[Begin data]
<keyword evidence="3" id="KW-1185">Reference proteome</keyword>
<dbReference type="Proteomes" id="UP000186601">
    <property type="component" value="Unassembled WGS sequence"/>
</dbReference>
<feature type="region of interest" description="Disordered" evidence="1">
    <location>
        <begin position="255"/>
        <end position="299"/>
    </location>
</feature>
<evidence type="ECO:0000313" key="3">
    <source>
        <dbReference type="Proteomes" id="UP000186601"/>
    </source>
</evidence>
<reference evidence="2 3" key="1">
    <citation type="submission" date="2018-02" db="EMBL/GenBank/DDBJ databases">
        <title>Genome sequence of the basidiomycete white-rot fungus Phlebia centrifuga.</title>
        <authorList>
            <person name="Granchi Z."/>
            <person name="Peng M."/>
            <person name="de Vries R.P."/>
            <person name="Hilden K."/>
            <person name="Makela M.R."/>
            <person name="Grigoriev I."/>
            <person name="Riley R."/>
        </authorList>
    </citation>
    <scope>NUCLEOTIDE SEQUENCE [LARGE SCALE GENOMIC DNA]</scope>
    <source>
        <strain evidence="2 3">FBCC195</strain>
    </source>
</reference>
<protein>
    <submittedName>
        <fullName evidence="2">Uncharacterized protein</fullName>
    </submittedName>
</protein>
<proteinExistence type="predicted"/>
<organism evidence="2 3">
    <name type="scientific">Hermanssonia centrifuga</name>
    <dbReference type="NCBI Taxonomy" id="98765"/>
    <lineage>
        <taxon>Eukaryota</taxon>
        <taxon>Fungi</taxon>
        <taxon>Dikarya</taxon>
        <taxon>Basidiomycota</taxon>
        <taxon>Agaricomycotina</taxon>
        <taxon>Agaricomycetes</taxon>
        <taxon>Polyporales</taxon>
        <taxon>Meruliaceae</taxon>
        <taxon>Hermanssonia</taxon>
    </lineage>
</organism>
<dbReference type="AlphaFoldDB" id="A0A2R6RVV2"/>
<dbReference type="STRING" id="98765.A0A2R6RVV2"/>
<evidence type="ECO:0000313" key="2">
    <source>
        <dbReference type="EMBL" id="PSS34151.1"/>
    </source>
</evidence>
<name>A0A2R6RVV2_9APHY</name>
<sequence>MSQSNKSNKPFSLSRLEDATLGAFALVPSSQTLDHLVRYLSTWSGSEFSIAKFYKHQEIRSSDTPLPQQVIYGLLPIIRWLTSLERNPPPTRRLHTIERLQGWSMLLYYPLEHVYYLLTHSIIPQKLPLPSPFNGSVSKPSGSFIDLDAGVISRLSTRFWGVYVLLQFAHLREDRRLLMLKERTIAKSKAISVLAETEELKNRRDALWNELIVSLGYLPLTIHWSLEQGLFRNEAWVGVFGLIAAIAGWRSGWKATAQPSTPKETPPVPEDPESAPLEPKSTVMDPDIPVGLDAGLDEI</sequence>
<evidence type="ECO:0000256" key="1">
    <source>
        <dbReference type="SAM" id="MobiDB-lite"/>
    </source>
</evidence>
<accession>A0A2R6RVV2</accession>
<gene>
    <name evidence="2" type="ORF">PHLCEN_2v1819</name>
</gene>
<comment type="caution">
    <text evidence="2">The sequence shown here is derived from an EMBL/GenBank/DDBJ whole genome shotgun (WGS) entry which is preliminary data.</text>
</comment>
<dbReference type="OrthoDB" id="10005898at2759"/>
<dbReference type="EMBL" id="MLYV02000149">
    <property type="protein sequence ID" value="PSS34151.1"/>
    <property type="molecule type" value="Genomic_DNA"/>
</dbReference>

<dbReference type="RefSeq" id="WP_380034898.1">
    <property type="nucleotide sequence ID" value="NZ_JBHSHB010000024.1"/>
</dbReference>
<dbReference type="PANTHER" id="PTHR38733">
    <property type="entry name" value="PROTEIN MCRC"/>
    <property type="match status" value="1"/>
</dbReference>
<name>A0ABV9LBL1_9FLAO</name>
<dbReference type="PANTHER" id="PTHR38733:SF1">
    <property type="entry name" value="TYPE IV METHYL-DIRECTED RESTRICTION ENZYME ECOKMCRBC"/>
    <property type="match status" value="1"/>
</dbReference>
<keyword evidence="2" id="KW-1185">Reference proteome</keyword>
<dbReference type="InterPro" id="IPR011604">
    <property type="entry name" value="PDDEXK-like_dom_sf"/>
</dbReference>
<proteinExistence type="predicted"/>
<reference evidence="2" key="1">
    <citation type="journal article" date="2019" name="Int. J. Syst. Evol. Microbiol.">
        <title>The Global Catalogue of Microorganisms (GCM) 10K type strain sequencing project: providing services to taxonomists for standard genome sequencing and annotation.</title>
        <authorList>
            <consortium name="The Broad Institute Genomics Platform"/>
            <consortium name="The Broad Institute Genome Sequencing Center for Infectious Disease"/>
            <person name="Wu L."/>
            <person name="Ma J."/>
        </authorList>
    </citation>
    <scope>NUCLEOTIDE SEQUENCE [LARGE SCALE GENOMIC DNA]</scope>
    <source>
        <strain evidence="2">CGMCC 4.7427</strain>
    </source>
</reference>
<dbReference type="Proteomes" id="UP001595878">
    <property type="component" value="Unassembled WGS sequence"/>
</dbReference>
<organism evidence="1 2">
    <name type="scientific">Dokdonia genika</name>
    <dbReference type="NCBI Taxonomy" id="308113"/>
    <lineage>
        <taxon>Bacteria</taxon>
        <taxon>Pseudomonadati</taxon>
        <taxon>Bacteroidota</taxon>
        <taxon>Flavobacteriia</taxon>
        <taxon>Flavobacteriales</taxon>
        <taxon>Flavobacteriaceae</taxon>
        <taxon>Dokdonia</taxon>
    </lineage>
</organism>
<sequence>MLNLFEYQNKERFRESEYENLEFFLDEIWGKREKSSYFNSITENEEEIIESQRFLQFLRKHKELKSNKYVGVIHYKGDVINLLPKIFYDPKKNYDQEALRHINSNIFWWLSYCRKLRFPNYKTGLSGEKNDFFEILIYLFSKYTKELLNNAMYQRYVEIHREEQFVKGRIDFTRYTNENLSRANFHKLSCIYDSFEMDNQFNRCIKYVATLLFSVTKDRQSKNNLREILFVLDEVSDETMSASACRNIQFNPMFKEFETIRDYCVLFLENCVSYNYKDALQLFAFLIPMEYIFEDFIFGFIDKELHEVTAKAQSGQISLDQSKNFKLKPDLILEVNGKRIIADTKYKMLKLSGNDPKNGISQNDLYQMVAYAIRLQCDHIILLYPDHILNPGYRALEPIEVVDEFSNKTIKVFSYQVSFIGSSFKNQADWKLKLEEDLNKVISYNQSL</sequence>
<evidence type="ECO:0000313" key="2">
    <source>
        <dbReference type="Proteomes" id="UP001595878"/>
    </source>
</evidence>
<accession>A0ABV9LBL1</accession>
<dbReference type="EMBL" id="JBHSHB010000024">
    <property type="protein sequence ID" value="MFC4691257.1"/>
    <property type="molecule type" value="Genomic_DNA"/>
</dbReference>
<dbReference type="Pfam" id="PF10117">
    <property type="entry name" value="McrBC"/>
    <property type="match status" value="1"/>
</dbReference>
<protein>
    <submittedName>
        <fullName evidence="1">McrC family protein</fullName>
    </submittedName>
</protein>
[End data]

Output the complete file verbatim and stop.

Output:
<keyword evidence="3" id="KW-1185">Reference proteome</keyword>
<dbReference type="Proteomes" id="UP000186601">
    <property type="component" value="Unassembled WGS sequence"/>
</dbReference>
<feature type="region of interest" description="Disordered" evidence="1">
    <location>
        <begin position="255"/>
        <end position="299"/>
    </location>
</feature>
<evidence type="ECO:0000313" key="3">
    <source>
        <dbReference type="Proteomes" id="UP000186601"/>
    </source>
</evidence>
<reference evidence="2 3" key="1">
    <citation type="submission" date="2018-02" db="EMBL/GenBank/DDBJ databases">
        <title>Genome sequence of the basidiomycete white-rot fungus Phlebia centrifuga.</title>
        <authorList>
            <person name="Granchi Z."/>
            <person name="Peng M."/>
            <person name="de Vries R.P."/>
            <person name="Hilden K."/>
            <person name="Makela M.R."/>
            <person name="Grigoriev I."/>
            <person name="Riley R."/>
        </authorList>
    </citation>
    <scope>NUCLEOTIDE SEQUENCE [LARGE SCALE GENOMIC DNA]</scope>
    <source>
        <strain evidence="2 3">FBCC195</strain>
    </source>
</reference>
<protein>
    <submittedName>
        <fullName evidence="2">Uncharacterized protein</fullName>
    </submittedName>
</protein>
<proteinExistence type="predicted"/>
<organism evidence="2 3">
    <name type="scientific">Hermanssonia centrifuga</name>
    <dbReference type="NCBI Taxonomy" id="98765"/>
    <lineage>
        <taxon>Eukaryota</taxon>
        <taxon>Fungi</taxon>
        <taxon>Dikarya</taxon>
        <taxon>Basidiomycota</taxon>
        <taxon>Agaricomycotina</taxon>
        <taxon>Agaricomycetes</taxon>
        <taxon>Polyporales</taxon>
        <taxon>Meruliaceae</taxon>
        <taxon>Hermanssonia</taxon>
    </lineage>
</organism>
<dbReference type="AlphaFoldDB" id="A0A2R6RVV2"/>
<dbReference type="STRING" id="98765.A0A2R6RVV2"/>
<evidence type="ECO:0000313" key="2">
    <source>
        <dbReference type="EMBL" id="PSS34151.1"/>
    </source>
</evidence>
<name>A0A2R6RVV2_9APHY</name>
<sequence>MSQSNKSNKPFSLSRLEDATLGAFALVPSSQTLDHLVRYLSTWSGSEFSIAKFYKHQEIRSSDTPLPQQVIYGLLPIIRWLTSLERNPPPTRRLHTIERLQGWSMLLYYPLEHVYYLLTHSIIPQKLPLPSPFNGSVSKPSGSFIDLDAGVISRLSTRFWGVYVLLQFAHLREDRRLLMLKERTIAKSKAISVLAETEELKNRRDALWNELIVSLGYLPLTIHWSLEQGLFRNEAWVGVFGLIAAIAGWRSGWKATAQPSTPKETPPVPEDPESAPLEPKSTVMDPDIPVGLDAGLDEI</sequence>
<evidence type="ECO:0000256" key="1">
    <source>
        <dbReference type="SAM" id="MobiDB-lite"/>
    </source>
</evidence>
<accession>A0A2R6RVV2</accession>
<gene>
    <name evidence="2" type="ORF">PHLCEN_2v1819</name>
</gene>
<comment type="caution">
    <text evidence="2">The sequence shown here is derived from an EMBL/GenBank/DDBJ whole genome shotgun (WGS) entry which is preliminary data.</text>
</comment>
<dbReference type="OrthoDB" id="10005898at2759"/>
<dbReference type="EMBL" id="MLYV02000149">
    <property type="protein sequence ID" value="PSS34151.1"/>
    <property type="molecule type" value="Genomic_DNA"/>
</dbReference>

<dbReference type="RefSeq" id="WP_380034898.1">
    <property type="nucleotide sequence ID" value="NZ_JBHSHB010000024.1"/>
</dbReference>
<dbReference type="PANTHER" id="PTHR38733">
    <property type="entry name" value="PROTEIN MCRC"/>
    <property type="match status" value="1"/>
</dbReference>
<name>A0ABV9LBL1_9FLAO</name>
<dbReference type="PANTHER" id="PTHR38733:SF1">
    <property type="entry name" value="TYPE IV METHYL-DIRECTED RESTRICTION ENZYME ECOKMCRBC"/>
    <property type="match status" value="1"/>
</dbReference>
<keyword evidence="2" id="KW-1185">Reference proteome</keyword>
<dbReference type="InterPro" id="IPR011604">
    <property type="entry name" value="PDDEXK-like_dom_sf"/>
</dbReference>
<proteinExistence type="predicted"/>
<reference evidence="2" key="1">
    <citation type="journal article" date="2019" name="Int. J. Syst. Evol. Microbiol.">
        <title>The Global Catalogue of Microorganisms (GCM) 10K type strain sequencing project: providing services to taxonomists for standard genome sequencing and annotation.</title>
        <authorList>
            <consortium name="The Broad Institute Genomics Platform"/>
            <consortium name="The Broad Institute Genome Sequencing Center for Infectious Disease"/>
            <person name="Wu L."/>
            <person name="Ma J."/>
        </authorList>
    </citation>
    <scope>NUCLEOTIDE SEQUENCE [LARGE SCALE GENOMIC DNA]</scope>
    <source>
        <strain evidence="2">CGMCC 4.7427</strain>
    </source>
</reference>
<dbReference type="Proteomes" id="UP001595878">
    <property type="component" value="Unassembled WGS sequence"/>
</dbReference>
<organism evidence="1 2">
    <name type="scientific">Dokdonia genika</name>
    <dbReference type="NCBI Taxonomy" id="308113"/>
    <lineage>
        <taxon>Bacteria</taxon>
        <taxon>Pseudomonadati</taxon>
        <taxon>Bacteroidota</taxon>
        <taxon>Flavobacteriia</taxon>
        <taxon>Flavobacteriales</taxon>
        <taxon>Flavobacteriaceae</taxon>
        <taxon>Dokdonia</taxon>
    </lineage>
</organism>
<sequence>MLNLFEYQNKERFRESEYENLEFFLDEIWGKREKSSYFNSITENEEEIIESQRFLQFLRKHKELKSNKYVGVIHYKGDVINLLPKIFYDPKKNYDQEALRHINSNIFWWLSYCRKLRFPNYKTGLSGEKNDFFEILIYLFSKYTKELLNNAMYQRYVEIHREEQFVKGRIDFTRYTNENLSRANFHKLSCIYDSFEMDNQFNRCIKYVATLLFSVTKDRQSKNNLREILFVLDEVSDETMSASACRNIQFNPMFKEFETIRDYCVLFLENCVSYNYKDALQLFAFLIPMEYIFEDFIFGFIDKELHEVTAKAQSGQISLDQSKNFKLKPDLILEVNGKRIIADTKYKMLKLSGNDPKNGISQNDLYQMVAYAIRLQCDHIILLYPDHILNPGYRALEPIEVVDEFSNKTIKVFSYQVSFIGSSFKNQADWKLKLEEDLNKVISYNQSL</sequence>
<evidence type="ECO:0000313" key="2">
    <source>
        <dbReference type="Proteomes" id="UP001595878"/>
    </source>
</evidence>
<accession>A0ABV9LBL1</accession>
<dbReference type="EMBL" id="JBHSHB010000024">
    <property type="protein sequence ID" value="MFC4691257.1"/>
    <property type="molecule type" value="Genomic_DNA"/>
</dbReference>
<dbReference type="Pfam" id="PF10117">
    <property type="entry name" value="McrBC"/>
    <property type="match status" value="1"/>
</dbReference>
<protein>
    <submittedName>
        <fullName evidence="1">McrC family protein</fullName>
    </submittedName>
</protein>